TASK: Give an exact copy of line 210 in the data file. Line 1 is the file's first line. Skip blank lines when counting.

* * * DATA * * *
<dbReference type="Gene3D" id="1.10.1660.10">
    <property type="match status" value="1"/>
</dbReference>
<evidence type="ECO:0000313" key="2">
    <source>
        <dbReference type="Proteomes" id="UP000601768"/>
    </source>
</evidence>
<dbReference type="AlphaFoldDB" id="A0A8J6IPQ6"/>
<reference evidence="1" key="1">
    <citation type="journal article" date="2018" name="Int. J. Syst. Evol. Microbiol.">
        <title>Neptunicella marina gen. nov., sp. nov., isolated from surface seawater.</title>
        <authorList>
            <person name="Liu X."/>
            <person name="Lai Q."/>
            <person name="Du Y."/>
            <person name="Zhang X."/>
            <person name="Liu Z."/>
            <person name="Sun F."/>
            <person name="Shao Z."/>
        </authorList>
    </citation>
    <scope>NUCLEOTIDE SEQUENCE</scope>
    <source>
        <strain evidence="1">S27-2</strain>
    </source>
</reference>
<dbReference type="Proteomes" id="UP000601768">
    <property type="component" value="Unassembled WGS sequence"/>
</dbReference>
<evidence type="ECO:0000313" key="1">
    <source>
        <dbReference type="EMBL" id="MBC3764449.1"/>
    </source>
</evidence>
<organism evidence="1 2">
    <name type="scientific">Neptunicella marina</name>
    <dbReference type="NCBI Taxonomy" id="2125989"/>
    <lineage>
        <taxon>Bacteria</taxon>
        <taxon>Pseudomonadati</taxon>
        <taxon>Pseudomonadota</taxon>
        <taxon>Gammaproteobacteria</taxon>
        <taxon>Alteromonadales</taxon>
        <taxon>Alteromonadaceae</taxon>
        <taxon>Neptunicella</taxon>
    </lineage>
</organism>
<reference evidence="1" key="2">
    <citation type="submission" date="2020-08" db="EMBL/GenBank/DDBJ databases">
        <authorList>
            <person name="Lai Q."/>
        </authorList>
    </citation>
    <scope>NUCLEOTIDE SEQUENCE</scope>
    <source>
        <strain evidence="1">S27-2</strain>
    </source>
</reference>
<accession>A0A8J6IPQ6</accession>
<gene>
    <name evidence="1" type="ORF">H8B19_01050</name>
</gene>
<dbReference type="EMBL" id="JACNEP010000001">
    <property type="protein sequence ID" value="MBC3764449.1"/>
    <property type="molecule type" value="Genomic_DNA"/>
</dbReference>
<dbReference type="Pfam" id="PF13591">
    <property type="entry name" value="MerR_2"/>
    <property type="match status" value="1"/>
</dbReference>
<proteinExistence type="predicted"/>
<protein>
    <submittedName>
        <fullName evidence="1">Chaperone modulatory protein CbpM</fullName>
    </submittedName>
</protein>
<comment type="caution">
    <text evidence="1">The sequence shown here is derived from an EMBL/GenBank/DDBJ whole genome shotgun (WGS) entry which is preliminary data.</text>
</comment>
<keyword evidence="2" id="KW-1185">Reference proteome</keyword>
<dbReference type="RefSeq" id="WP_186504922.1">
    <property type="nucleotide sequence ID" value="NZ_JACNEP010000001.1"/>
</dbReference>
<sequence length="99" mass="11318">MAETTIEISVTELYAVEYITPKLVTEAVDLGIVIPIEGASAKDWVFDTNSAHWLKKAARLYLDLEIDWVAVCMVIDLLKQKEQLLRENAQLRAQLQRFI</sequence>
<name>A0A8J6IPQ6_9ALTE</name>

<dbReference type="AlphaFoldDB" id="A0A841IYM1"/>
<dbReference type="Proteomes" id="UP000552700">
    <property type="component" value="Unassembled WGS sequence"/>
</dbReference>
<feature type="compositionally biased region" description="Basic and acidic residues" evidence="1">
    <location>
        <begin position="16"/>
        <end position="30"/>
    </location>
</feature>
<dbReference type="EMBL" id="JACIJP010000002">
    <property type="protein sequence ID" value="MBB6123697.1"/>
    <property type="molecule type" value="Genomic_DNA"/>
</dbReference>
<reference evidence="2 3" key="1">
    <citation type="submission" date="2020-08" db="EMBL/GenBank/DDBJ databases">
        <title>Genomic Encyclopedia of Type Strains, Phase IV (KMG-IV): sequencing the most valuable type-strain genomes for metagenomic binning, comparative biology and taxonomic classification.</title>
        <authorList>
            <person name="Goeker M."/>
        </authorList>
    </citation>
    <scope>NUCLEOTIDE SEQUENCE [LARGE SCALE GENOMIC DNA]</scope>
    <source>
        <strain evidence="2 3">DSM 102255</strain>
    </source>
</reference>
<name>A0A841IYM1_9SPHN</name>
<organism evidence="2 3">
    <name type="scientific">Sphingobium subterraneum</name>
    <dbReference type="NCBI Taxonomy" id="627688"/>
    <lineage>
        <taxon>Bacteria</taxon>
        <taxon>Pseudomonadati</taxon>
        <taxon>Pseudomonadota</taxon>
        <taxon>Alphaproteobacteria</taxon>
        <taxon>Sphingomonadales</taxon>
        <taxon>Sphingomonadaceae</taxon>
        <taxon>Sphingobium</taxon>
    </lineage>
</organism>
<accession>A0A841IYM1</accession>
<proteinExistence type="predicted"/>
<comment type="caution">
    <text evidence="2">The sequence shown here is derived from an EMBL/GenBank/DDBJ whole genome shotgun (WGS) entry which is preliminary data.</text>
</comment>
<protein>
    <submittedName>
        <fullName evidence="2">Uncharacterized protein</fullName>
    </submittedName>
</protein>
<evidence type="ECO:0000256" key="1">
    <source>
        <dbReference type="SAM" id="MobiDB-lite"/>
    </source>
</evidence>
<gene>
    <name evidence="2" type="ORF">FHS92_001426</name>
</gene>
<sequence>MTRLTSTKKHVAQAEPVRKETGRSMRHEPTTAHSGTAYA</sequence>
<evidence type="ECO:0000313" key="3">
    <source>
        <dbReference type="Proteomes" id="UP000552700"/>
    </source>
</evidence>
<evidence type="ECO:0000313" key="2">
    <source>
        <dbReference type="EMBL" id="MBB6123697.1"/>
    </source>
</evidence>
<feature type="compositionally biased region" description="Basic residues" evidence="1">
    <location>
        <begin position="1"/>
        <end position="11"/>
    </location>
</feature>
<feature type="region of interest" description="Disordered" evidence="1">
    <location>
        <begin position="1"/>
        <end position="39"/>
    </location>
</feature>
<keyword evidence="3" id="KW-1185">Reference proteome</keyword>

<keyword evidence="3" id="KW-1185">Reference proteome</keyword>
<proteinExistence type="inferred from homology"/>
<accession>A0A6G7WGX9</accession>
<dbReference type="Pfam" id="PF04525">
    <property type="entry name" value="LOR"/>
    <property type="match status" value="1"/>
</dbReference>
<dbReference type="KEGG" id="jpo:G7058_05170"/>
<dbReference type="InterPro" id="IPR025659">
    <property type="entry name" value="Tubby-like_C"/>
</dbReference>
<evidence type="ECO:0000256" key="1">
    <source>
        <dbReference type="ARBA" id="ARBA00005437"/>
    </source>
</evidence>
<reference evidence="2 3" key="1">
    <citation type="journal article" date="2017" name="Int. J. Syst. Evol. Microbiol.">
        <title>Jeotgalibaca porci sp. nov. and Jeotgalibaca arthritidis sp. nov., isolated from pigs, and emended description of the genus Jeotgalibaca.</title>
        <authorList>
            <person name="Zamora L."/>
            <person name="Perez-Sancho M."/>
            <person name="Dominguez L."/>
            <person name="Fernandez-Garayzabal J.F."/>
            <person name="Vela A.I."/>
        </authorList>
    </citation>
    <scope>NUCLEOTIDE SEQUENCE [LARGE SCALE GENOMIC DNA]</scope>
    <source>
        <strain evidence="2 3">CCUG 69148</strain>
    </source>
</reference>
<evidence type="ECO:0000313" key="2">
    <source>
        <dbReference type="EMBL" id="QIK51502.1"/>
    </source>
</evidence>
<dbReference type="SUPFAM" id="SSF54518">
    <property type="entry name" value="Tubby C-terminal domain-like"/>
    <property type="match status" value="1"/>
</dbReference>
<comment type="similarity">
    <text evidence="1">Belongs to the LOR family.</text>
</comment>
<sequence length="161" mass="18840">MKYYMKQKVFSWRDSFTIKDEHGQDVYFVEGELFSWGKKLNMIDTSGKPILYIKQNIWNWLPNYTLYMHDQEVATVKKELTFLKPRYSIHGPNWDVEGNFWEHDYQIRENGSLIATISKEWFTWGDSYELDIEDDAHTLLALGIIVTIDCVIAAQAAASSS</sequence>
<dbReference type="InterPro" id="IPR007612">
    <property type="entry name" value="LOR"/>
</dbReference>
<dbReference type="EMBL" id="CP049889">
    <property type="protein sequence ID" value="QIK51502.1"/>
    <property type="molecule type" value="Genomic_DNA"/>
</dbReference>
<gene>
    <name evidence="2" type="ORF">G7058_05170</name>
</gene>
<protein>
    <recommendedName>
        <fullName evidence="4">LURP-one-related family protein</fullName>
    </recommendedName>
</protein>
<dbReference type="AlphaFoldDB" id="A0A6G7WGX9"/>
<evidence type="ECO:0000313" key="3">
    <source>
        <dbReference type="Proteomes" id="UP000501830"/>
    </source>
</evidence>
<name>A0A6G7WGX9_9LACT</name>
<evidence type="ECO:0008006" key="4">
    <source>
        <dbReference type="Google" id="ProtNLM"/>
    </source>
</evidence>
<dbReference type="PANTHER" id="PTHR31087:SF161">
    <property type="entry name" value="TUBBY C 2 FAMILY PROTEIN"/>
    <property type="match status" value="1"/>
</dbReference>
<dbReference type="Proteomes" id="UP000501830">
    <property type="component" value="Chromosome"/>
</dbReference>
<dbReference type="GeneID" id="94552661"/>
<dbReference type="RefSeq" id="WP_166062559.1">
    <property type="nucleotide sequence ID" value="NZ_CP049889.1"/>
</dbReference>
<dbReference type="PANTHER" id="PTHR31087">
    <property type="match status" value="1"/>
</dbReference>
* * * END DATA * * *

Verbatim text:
<comment type="similarity">